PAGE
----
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All in all I had a hell of a time and even though I left the track when the rain started because I was not going to camp in the bog that the water created, I’m very much looking forward to the 98 mile drive back there on Monday to finish what I started/signed-up to do.

It was a fantastic experience to be sure!

Postcard from the Grand Prix of St. Petersburg

Greetings from the Sunshine State!

The very Sunshine City: St. Petersburg, Florida where I’m volunteering my first Grand Prix of St. Pete.

What a fantastic opportunity to flag another street course. I really missed the closeness of the action you get at city courses like this, and this trip didn’t disappoint. I was paired with an awesome partner who right off the bat offered to let me stay on blue flag for as much as I wanted to, so I was in the top mood for the entire weekend. We spent three and a half days trackside, first half being on Thursday working in the afternoon for the PWC test session (much reduced field from last week’s appearance at COTA), but it was a lot of fun!

For the duration of the rest of the weekend we were stationed at 9R which is a mirror station for Turn 9 located driver’s right half way between Turn 8 and 9. Lots of visibility of action at Turn 8, quite a few cars went into the run off, a bunch crashed into the tire wall, and a few brushed the wall as they passed by us. It kept us busy.

St. Pete is probably my favourite city in Florida right now edging out Ft. Lauderdale and even Miami Beach. I would love to move here.

Weather was great. Company was great. Racing was a bit amateur but also pretty great. No complaints from me.

Oh yeah, there were IndyCars on track too…

Some pix:

st pete grand prix turn 2 indycar pwc 1

First half day on track working Turn 2, which has the exit to pit lane right under our noses. With the track being so green we got pelted by sand and asphalt as the cars entered track and picked up all that debris towards us.

welcome to florida mazda mx-5 miata

For a moment I thought I may not make the opportunity to go trackside because my 7 hour trip from Columbia, South Carolina turned into an 8.5 hour ride. But luckily PWC was running behind schedule which was just fine by me.

st pete grand prix turn 9r indycar pwc 1

The view from 9R looking towards Turn 8.

st pete grand prix flag to flag photography dave green

Big thanks to Dave Green from CFR SCCA for this professional shot, check out his web site www.flagtoflagphotography.com

st pete grand prix paddock usf2000

The only opportunity we had to see some cars in the paddock was on the first half day when there was delay in getting marshals to stations, luckily we pulled in thru the support paddock where we saw a few of these USF2000 cars getting shuttled around.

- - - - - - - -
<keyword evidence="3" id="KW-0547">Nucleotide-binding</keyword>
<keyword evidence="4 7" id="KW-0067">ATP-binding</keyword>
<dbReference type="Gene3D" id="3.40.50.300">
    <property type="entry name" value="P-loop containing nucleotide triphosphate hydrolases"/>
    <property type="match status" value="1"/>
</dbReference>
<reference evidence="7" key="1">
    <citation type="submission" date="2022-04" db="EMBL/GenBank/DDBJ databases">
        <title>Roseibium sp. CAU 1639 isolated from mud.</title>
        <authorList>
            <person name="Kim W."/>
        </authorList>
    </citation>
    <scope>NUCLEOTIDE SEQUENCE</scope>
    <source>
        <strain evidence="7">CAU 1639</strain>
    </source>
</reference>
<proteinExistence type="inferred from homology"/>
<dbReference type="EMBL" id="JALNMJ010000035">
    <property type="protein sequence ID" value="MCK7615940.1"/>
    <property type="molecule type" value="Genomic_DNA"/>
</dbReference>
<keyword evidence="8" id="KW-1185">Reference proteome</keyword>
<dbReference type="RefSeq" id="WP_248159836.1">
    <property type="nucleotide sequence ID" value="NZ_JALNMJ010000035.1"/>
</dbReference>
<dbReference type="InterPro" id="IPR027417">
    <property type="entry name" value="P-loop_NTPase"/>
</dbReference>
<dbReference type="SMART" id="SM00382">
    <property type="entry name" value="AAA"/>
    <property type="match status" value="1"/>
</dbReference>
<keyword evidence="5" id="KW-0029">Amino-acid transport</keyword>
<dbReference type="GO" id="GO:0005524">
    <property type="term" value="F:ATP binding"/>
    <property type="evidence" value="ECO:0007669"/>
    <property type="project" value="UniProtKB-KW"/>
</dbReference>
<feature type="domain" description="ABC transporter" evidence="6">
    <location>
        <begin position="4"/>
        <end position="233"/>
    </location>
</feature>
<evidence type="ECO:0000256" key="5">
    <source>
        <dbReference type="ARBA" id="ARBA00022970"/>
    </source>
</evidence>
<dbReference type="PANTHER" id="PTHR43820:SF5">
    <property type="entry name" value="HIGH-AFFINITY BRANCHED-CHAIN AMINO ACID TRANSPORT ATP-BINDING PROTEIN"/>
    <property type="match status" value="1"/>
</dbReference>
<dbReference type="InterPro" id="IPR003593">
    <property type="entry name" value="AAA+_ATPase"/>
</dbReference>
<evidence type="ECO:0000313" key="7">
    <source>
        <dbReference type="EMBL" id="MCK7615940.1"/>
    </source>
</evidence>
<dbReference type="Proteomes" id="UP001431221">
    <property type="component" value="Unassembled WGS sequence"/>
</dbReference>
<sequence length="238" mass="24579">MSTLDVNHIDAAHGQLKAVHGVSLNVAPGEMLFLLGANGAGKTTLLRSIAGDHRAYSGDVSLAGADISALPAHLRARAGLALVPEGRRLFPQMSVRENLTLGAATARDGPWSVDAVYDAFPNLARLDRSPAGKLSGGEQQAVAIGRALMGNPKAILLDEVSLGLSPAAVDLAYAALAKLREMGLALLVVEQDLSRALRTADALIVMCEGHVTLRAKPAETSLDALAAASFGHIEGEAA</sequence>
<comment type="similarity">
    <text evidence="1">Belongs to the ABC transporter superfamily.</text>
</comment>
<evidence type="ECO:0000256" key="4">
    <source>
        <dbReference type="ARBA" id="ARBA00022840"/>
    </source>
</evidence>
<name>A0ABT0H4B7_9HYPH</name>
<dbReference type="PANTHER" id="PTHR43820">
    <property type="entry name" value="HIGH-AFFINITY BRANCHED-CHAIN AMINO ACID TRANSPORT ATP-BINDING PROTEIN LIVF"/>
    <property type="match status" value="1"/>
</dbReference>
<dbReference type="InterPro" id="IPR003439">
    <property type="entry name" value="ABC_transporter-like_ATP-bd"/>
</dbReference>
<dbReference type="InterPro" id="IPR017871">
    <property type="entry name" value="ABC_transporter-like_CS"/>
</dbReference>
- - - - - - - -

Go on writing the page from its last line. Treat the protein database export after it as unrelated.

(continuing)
st pete grand prix paddock pwc lotus 1

st pete grand prix paddock pwc lotus 2

Of course I was most interested in the PWC GT cars, and there were some beautiful models on display getting ready to start their session.

st pete grand prix paddock pwc audi tt 1

st pete grand prix paddock pwc maserati 1

st pete grand prix paddock pwc maserati 2

st pete grand prix paddock pwc roush mustang 1

st pete grand prix paddock mazda road to indy usf2000

The shuttle bus ride along the track gave me an opportunity to snap some shots. It looked pretty tight and challenging which resulted in some messy races over the weekend. But I’m a big fan of this setup.

st pete grand prix indycar pwc airport runway turn 1

Oh yeah, and the front straight is an actual airport runway… cool!

I’m surprised I haven’t done this event before, with the experience from this weekend I would love to come back again.

USAC Marshall Program: License Application to Flag Indianapolis Motor Speedway Events

Saw a friend share a link today on facebook: usacracing.redpodium.com/usac-marshall-program I know USAC: United Sates Auto Club… the Motorsport sanctioning body responsible for organizing marshals for Indianapolis Motor Speedway events. Great people… looking closer at the license application page… they’re using my picture from Detroit Belle Isle Grand Prix from a few years back. How cool?

The licensing fee is also significantly cheaper than say SCCA, but granted there are very few events where marshals are needed at IMS, which like other famous oval tracks rely on paid spotters and the light system to signal cautions at the big events, like Indy 500.

Nevertheless, a very worthwhile experience being a member.

USAC indianapolis motor speedway marshall application 2016

So if you’re interested… do join!

Indianapolis: IndyCar & MotoGP Marshals Registration Open

As of this week, if you wish to volunteer as a marshal for a few inner track events at Indianapolis, the registration process is about to start. New this year is an additional IndyCar race, not the world famous Indy 500 going around the oval, but a shorter event using the same road course that Grand Am and IMSA TUSC series used.

Similarly, Indianapolis turns into a biker town when MotoGP comes around, and I would highly recommend taking advantage of the opportunity to marshal there. If you wish contact details for either of the events, by all means get in touch.

Keep in mind that Indianapolis events are run by United States Auto Club and there is a small registration fee that pays for your very fancy dinner the night before the events start. You will also get a nice Indianapolis Motor Speedway hat and a polo shirt, as well as possible other swag for participating. USAC provides marshal uniforms (the blue overalls) so you can travel light to the event. Do bring your own gloves, whistle, earplugs and comfortable shoes. Don’t forget your rain gear as Indy gets pretty stormy on occasion.

Here are some photos from some of the events I marshaled there:

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motogp indianapolis 1

motogp indianapolis